I've coached several people who told me that their career "just happened to them." They took the jobs that came their way, but they never intentionally pursued what they wanted. At some point, that approach failed them, they had a bad experience, or their career stalled.
However, when they shifted their locus of control more internally, they decided that they could control the path of their careers. They could intentionally decide how to prepare and position themselves. They knew they could influence the outcome. They ended up in a much better place.
I created a worksheet (available below) that is a useful way to examine a situation you might be facing that feels out of your control. It can help shift your locus of control away from external forces and reduce feelings of helplessness. The exercise challenges you to identify what you actually can control, what you might be able to influence, and what you probably have to accept.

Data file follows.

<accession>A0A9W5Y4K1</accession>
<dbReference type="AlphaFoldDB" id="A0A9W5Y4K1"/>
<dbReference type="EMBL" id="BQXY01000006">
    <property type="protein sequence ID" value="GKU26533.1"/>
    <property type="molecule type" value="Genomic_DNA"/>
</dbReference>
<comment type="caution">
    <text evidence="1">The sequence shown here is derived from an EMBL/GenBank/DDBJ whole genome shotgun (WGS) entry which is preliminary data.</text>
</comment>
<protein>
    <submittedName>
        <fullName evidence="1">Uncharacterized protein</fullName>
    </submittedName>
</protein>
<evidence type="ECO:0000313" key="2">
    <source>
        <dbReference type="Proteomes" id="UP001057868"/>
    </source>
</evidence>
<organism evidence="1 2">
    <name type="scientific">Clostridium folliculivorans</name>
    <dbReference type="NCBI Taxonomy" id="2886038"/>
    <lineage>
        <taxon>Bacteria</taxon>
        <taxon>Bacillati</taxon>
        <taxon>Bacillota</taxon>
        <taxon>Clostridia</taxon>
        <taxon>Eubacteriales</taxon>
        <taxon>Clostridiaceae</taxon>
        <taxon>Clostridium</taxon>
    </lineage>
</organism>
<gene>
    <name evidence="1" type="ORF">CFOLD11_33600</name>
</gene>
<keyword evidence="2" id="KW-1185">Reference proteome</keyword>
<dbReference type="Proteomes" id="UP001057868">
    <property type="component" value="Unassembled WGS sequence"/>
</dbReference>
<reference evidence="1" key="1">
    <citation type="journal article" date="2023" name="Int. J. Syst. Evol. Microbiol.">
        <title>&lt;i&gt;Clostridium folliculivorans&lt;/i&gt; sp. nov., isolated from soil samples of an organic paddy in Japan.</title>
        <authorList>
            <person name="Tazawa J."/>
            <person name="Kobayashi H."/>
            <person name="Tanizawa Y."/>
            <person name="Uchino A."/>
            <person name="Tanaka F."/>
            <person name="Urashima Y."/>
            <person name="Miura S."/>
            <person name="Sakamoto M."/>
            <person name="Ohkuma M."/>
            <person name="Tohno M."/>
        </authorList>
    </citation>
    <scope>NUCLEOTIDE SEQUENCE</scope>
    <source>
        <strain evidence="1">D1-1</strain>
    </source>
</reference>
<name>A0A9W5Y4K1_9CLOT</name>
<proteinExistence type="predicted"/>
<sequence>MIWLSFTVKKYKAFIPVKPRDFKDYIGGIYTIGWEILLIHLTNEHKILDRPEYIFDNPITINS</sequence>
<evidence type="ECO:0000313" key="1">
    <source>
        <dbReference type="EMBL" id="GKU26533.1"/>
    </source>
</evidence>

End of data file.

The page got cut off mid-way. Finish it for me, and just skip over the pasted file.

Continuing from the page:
The downloadable worksheet is free for the first 1,000 people who claim it. Grab yours today!
"Do you remember who you were, before the world told you who you should be?"
— Charles Bukowski
Your heart is stable
People don't change. We mature, evolve, learn, and grow. But, we don't fundamentally change.
I've observed that truism in my children as I've watched them grow up from babies to young adults. I still see the core of their personalities, likes, and dislikes despite the other changes in their lives.
I've seen it in myself. I've watched my life come almost full circle. Sure, my career has transformed — often radically — about every ten years.
Academic pursuits to receive my Ph.D.
Management and leadership
Building my own business
And who knows what will come next?
However, what has remained surprisingly stable and accurate is my ideal vision for my life. That has lasted more than 50 years.
I got sidetracked along the way and distracted by false goals, but I'm finally returning to that vision of what I always wanted. I'm slowly but surely finding my way there (and have never been happier).